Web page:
High Altitude Pulmonary Edema

High altitude pulmonary edema or HAPE is a more severe altitude sickness that can result in fatality. An individual can suffer HAPE once they experience hypoxia, a significant lack of oxygen in the body. The chances of HAPE increase depending on the altitude. According to Jensen & Vincent. (2021b), HAPE can occur 0.6% to 6% more at an altitude of 4,500 meters and 2% to 15% more at 5,500 meters. Individuals may still suffer from HAPE when around 2,000 and 2,500 meters, however, the chances are low and they may instead get AMS. The chance of HAPE can also increase up to 60% if an individual previously experienced HAPE during a climb. This indicates that individuals with a history of HAPE should be aware of their symptoms to avoid suffering from severe complications.

Aside from hypoxia and a previous HAPE diagnosis, individuals can suffer from the illness because of rapid ascent, use of sleep medication, cold temperatures, and excessive physical performance in high altitudes (Derby, R. 2010; Gallagher, SA. and Hacket PH., 2004; Basnyat B. and Murdoch DR., 2003; cited in Jensen & Vincent, 2021b).  As mentioned above, genetics can also be a factor in the development of HAPE which individuals and physicians should take into account during diagnosis.

The symptoms of HAPE include fatigue, dyspnea, dry cough, rales, and cyanosis. The symptoms vary depending on the progression of the illness and the patient’s treatment. Since HAPE is a result of hypoxia, an individual may first experience AMS which can lead them to disregard symptoms. This can cause severe effects like rales, cyanosis, and even death. Untreated HAPE has a 50% mortality rate while a treated illness only has an 11% mortality rate. (Jensen & Vincent, 2021b). These statistics indicate that acknowledging the first symptoms of HAPE and getting treatment is necessary to avoid fatal outcomes.

High Altitude Cerebral Edema

High altitude cerebral edema or HACE is the most severe form of altitude sickness. Researchers agree that HACE is the end stage of AMS since most cases of illness include the diagnosis of both AMS and HAPE Jensen & Vincent, 2021a; Turner et al., 2021). While this is the case for a lot of diagnoses, the absence of AMS or HAPE is not an indicator of the absence of HACE (Jensen & Vincent, 2021a). A patient can still develop abnormal water accumulation in the brain without suffering from AMS of HAPE, which is the definition of cerebral edema.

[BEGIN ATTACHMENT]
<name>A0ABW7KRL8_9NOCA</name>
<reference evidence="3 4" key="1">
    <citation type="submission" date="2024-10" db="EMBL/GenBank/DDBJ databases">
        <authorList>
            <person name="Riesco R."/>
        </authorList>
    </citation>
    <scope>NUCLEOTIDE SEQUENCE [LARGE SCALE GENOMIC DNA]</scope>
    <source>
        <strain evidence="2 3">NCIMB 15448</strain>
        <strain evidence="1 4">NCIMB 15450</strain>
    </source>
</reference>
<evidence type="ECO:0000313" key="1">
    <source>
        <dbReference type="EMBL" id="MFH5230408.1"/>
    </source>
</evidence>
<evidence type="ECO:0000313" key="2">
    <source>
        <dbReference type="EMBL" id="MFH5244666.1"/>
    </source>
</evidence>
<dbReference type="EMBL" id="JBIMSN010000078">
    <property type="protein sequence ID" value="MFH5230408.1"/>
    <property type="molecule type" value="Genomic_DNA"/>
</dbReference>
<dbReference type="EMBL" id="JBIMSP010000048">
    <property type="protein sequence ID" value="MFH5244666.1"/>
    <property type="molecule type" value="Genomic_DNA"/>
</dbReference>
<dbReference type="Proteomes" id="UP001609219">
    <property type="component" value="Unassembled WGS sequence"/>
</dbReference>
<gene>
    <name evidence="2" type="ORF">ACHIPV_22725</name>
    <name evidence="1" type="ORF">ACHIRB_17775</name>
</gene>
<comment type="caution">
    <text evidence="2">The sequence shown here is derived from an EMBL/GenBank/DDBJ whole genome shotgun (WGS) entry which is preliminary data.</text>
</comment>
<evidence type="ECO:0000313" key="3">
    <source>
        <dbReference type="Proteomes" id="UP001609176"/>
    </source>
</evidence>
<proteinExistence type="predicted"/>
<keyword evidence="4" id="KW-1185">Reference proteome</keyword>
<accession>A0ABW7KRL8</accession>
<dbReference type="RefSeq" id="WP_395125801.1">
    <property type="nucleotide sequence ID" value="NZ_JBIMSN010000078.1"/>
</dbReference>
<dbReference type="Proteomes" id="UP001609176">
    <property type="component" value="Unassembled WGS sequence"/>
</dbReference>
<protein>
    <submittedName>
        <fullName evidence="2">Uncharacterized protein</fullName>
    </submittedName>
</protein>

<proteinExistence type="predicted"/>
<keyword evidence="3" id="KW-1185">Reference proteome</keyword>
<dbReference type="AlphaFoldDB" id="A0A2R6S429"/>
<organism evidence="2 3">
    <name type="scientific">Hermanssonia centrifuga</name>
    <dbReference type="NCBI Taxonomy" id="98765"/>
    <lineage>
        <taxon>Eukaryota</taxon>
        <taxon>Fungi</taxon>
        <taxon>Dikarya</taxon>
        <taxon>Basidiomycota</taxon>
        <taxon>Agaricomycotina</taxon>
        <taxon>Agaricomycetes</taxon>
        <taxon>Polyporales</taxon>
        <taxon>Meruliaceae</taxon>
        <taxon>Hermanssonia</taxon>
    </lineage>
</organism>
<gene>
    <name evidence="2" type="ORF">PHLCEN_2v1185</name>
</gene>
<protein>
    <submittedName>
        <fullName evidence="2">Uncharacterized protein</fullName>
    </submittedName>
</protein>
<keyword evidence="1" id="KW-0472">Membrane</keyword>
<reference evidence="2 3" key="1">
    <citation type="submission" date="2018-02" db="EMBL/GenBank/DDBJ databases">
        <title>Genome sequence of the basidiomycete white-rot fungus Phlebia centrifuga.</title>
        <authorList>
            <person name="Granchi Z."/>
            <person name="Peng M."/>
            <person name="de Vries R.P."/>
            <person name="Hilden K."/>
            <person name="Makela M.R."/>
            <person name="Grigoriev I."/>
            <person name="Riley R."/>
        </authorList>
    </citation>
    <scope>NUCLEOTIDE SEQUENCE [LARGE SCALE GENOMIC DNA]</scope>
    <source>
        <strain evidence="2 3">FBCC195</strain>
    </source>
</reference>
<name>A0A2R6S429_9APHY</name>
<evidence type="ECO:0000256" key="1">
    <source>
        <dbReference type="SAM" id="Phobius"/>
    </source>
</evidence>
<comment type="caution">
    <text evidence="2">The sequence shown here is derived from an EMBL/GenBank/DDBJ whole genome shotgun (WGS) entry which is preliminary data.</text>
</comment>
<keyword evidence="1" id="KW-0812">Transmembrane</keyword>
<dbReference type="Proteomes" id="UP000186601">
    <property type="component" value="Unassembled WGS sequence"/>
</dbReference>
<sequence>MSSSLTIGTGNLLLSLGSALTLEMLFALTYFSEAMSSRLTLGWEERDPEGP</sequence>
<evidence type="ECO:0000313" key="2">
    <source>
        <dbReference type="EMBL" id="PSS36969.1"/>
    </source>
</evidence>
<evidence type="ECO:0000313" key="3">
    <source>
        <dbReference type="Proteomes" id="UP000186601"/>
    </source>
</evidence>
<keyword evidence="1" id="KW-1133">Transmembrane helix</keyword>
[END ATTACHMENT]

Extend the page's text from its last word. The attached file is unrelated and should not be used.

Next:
Similar to the other illness, HACE occurs at a certain altitude, above 4,00 meters, but more aggressive forms can occur at lower altitudes. The symptoms include all the effects of AMS and HAPE along with ataxia, altered mental status, confusion, behavioral changes, papilledema, and organic brain syndrome (Turner et al., 2021). According to researchers, an untreated brain herniation can result in the rapid progression of HACE which will then lead to coma and death (cited in Jensen & Vincent, 2021a). Since HACE mostly occurs 4,000 meters above sea level, a patient may not have enough time to get proper treatment for the illness which contributes to the high mortality rate from the illness.

De-Acclimatization Syndrome

AMS, HAPE, and HACE are illnesses that result from ascending to higher elevations, however, they are not the only types of altitude sickness. Humans can also suffer from the de-acclimatization syndrome, a negative reaction when descending from a high altitude. De-acclimatization occurs when an individual spends a long time, around 6 months or more, at a high altitude and their body becomes acclimated to the conditions in the new environment (He et al., 2013). There are other cases, however, where individuals who spent a few days suffered from light symptoms when descending. This indicates that the severity of de-acclimatization syndrome may depend on an individual’s time spent at high altitudes.

Since de-acclimatization syndrome’s severity varies, there is a long list of symptoms of the illness. The symptoms can include headaches, fatigue, sleepiness, fidgeting, insomnia, memory loss, coughing, sore throat, chest tightness, increased appetite, decreased appetite, diarrhea, constipation, abdominal soreness, arthralgia, and other bodily discomforts (He et al., 2013; Liu et al., 2018). Furthermore, de-acclimatization syndrome requires a long recovery period before all the symptoms subside. Individuals who spent several months can take more than 100 days to recover while those who live at high altitudes for more than 12 months may take a year or more to recover from the sickness. Since their body are acclimated to certain levels, they experience an inverse form of AMS.

Treatment for Altitude Sickness